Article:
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Food and Drink

In the green shadow of Earth Day

It was the warmest winter on record for all of us in Canada this year – for we Canucks; for our beautiful polar bears; for the salmon about to migrate up our rivers; for the teensy mountain pine beetles munching their way through 80 per cent of our lodgepole pine forests because winters have been too warm to kill the buggers off; for our pets, who will likely get more fleas; for our forests and gardens.

Right now thanks to our record warm winter, and sudden burst of heat this spring, there’s a massive green aphid invasion infesting my chives and tulips, the likes of which I’ve never seen. For the tulips it will mean a shorter bloom of glory.

But for the chives it’s more than that. Normally I snip them, give them a quick rinse since they never see the underside of a chemical bottle, and toss them into salad. This year it’s not going to be as simple, or as appetizing, what with all those bugs and their squishy juices – not at all what anyone has in mind in terms of going green.

When we hear about the fallout from global warming it’s usually in the context of the big picture: Greenland ice sheets disappearing in a blink, forests in Indonesia and the Yukon up in smoke because of drought, the Arctic and Antarctic meltdowns. Enough to make you drag out your Earth Day posters and your Earth shoes all over again.

But what about the interface between what’s on our plates and global warming?

Not to guilt you out or anything, but thinking about it one day a year just ain’t gonna cut it. A little mindfulness at the grocery store, as well as the gas pumps, every day will go a long way in keeping your basic Earth sense grounded.

First of all, here’s a little carbon-bomb I just found out about. Buying organic isn’t just about avoiding carcinogens and crappy, tasteless agri-biz food. The chemical pesticides used in factory farming actually destroy the micro-organisms in the soil that keep carbon there. When the micro-organisms are gone, the carbon is released into the atmosphere as CO2. As well, when those organisms are destroyed, soil is no longer naturally fertile and chemical fertilizers are a necessity, not a luxury.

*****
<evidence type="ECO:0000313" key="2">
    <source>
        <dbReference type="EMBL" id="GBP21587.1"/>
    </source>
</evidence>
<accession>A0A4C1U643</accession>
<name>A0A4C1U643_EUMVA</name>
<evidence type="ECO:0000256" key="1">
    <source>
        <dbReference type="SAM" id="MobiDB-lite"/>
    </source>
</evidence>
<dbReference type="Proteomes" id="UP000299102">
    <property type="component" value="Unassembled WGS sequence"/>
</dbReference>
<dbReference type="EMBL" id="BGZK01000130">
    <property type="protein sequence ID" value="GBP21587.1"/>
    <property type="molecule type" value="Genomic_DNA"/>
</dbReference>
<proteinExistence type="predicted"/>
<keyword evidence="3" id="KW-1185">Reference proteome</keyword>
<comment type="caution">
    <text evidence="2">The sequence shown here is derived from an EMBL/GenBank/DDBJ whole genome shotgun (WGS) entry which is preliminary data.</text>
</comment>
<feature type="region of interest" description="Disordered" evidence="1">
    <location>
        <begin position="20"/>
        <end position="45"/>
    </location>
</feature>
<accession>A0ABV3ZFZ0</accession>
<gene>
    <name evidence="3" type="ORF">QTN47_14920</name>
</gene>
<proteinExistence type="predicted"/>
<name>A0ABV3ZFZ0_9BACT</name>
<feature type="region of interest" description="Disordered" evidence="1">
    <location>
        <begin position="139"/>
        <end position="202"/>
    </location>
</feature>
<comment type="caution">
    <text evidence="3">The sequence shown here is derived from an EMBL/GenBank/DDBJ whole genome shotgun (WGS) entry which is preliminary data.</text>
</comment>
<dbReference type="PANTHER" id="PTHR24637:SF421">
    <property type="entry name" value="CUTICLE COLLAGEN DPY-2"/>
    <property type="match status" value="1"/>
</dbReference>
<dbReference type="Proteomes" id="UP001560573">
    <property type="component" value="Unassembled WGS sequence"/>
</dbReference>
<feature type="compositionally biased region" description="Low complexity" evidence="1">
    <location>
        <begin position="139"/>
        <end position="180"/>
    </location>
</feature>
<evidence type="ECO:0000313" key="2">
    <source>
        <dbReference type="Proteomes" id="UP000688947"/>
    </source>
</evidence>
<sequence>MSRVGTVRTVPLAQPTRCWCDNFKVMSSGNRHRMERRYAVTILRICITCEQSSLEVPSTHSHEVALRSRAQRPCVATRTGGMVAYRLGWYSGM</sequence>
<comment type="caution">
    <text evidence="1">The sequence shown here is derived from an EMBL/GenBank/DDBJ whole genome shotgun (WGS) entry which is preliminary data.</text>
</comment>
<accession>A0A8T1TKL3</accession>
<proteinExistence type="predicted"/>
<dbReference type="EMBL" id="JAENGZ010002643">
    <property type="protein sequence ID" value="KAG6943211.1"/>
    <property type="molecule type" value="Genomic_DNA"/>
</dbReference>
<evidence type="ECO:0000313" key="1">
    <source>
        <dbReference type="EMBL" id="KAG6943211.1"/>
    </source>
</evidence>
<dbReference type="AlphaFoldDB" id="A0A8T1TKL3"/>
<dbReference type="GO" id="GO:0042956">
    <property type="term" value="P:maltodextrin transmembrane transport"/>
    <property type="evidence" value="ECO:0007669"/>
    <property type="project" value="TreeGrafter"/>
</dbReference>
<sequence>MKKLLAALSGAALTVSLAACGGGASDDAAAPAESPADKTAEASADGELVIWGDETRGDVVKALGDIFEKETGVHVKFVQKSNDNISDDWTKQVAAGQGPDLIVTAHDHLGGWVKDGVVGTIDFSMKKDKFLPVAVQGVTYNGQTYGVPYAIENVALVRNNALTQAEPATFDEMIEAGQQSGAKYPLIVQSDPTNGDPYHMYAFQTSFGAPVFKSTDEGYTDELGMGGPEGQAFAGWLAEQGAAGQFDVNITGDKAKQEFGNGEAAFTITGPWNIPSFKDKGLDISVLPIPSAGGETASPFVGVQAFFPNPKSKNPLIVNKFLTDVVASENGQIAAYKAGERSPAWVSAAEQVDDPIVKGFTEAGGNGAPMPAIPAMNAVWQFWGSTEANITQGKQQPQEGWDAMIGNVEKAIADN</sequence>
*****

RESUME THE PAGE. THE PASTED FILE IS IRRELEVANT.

This leads to the next link between fossil fuels and food fields.

"Agriculture in this country is not about food; it’s about commodities that require the outlay of still more energy to become food," writes Richard Manning, author of Against the Grain: How Agriculture has Hijacked Civilizations , in a classic essay in Harper’s Magazine , February, 2004. He’s referring to the USA, but we sure can’t take the moral high ground in Canada.

Manning puts the terms of reference in pretty poignant picto-bytes. Nobody lets fields lie fallow and regenerate naturally anymore like the original prairie grasslands used to. For decades, oil-rich fertilizers have been the key to fertility – sardonically, the original oil for food program.

On average, it takes 5.5 gallons of fossil energy to restore a year’s worth of lost fertility to an acre of eroded land. The fields in little old Iowa alone need the energy of 4,000 Nagasaki bombs each year just to keep on pumping out their corn and grain, most of it bound to feed cattle.